Basically, judicial review usually applied by a party to the High Court to enable the High Court to review the decision made by any tribunals. It has to be noted that judicial review does not act as an appeal. It is a different thing to begin with. In the case of Ahmad Jefri Mohd Jahri @ Md Johari v. Pengarah Kebudayaan & Kesenian Johor & Ors, the Federal Court held that the High Court has a supervisory jurisdiction over proceedings and decisions of inferior courts, tribunals and other bodies or persons who carry out quasi-judicial functions or who are charged with the performance of public acts and duties. This process exercised by the High Court is commonly referred to as judicial review. In brief, judicial review provides a means by which judicial control of administrative action is exercised as stated in Council of Civil Service Unions & Ors v. Minister for the Civil Service.
Pursuant to Order 53 r. 2(4) of the Rules of Court 2012, it states that any person who is adversely affected by the decision of any public authority shall be entitled to make an application for judicial review. To emphasise this, in Malaysian Trade Union Congress & Ors v. Menteri Tenaga, Air dan Komunikasi & Anor, the Federal Court held that in an application for judicial review under O. 53, the test is whether a person is "adversely affected", where the applicant has to at least show that he has a real and genuine interest in the subject matter. It is not necessary for the applicant to establish infringement of a private right or the suffering of special damage. This includes cases where the complainant’s fundamental right such as the right to life or personal liberty or property in the widest sense as in Tan Tek Seng v. Suruhanjaya Perkhidmatan Pendidikan & Anor has been or is being or is about to be infringed. Hence, a person adversely affected by the decision of a public authority may seek the following orders. One, an order of certiorari to quash the decision of the public authority or an order of mandamus to compel the public authority to restore all rights and privileges lost as a result of the decision.
As for the grounds for judicial review, this is clearly stated in the case of Council of Civil Service Unions & Ors v. Minister for the Civil Service. First, is on the ground of illegality which means that the decision maker had failed to keep strictly within the perimeters of his decision-making powers as provided by the law. Second, judicial review may also be made on the ground of irrationality or is commonly known as 'Wednesbury unreasonableness', whereby the decision was so outrageous in its logic or accepted moral standards that no sensible person would arrive to that decision; and this may also be made on the ground of procedural impropriety that the decision maker failed to observe basic rules of natural justice and or procedural rules. However, as the law evolve, there is also an additional ground for judicial review named as doctrine of proportionality which is recognised in the administrative law of the European Economic Community.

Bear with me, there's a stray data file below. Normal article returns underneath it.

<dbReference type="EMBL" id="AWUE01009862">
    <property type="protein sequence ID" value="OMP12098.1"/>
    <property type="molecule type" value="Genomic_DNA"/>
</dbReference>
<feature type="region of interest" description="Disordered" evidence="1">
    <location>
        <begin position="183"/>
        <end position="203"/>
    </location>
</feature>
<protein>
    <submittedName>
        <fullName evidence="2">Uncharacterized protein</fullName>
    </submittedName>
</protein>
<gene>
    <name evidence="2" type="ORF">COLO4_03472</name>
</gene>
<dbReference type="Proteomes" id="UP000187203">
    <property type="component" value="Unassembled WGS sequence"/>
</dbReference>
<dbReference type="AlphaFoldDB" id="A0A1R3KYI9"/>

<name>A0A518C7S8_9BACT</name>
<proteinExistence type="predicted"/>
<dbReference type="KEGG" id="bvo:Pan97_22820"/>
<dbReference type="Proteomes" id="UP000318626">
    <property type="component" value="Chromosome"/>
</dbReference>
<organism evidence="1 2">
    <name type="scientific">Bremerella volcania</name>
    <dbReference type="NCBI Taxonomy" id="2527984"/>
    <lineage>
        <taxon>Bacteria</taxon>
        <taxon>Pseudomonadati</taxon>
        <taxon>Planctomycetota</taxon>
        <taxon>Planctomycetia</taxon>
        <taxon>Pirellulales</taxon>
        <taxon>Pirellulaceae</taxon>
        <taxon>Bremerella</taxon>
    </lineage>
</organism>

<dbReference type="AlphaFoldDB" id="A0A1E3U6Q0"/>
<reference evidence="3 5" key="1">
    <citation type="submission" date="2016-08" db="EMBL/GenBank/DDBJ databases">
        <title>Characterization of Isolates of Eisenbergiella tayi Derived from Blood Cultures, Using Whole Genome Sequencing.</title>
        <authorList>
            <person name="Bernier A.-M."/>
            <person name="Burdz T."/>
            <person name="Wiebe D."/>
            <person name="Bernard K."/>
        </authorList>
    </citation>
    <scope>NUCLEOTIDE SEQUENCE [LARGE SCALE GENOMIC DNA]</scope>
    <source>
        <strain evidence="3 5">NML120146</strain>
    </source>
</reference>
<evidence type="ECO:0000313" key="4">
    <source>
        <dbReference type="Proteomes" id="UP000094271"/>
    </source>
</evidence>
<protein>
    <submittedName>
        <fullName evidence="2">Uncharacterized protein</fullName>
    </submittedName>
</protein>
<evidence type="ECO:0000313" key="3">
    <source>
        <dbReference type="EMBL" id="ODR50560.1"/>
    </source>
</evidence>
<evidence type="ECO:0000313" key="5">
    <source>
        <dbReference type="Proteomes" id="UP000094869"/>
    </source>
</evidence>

Next, judicial review unlike an appeal; is a discretionary remedy and not available as of right. The Federal Court in Hoh Kiang Ngan v. Mahkamah Perusahaan Malaysia held that the remedies sought in a judicial review application are discretionary in nature. The applicant must be able to demonstrate an error of law on the part of the decision maker. The applicant must also show that “substantial injustice” has been suffered to warrant the award of a judicial review remedy.
In terms of application for judicial review, Order 53 r. 3(6) of the ROC states that an application for judicial review shall be made promptly and in any event within three months from the date when the grounds of application first arose or when the decision was first communicated to the applicant. In the case of Seruan Gemilang Makmur Sdn Bhd v. Pegawai Kewangan Negeri Pahang, the court held that if an application for leave for judicial review was filed outside the prescribed period, then prima facie the application will not be entertained and it is a pre-condition to the exercise of discretion in the applicant’s favour that the applicant show a good reason of the delay. The court would not grant the application for extension unless positively satisfied it is proper to do so.
Hence, it is essential for the applicant to observe and satisfy all of the abovementioned requirements and meet all of the conditions in applying for judicial review in order for the application to be allowed and thus, be granted with respective order to remedy the applicant’s award given by the tribunal.
Author: Nur Farihah Binti Syahriza, Pelatih Dalam Kamar.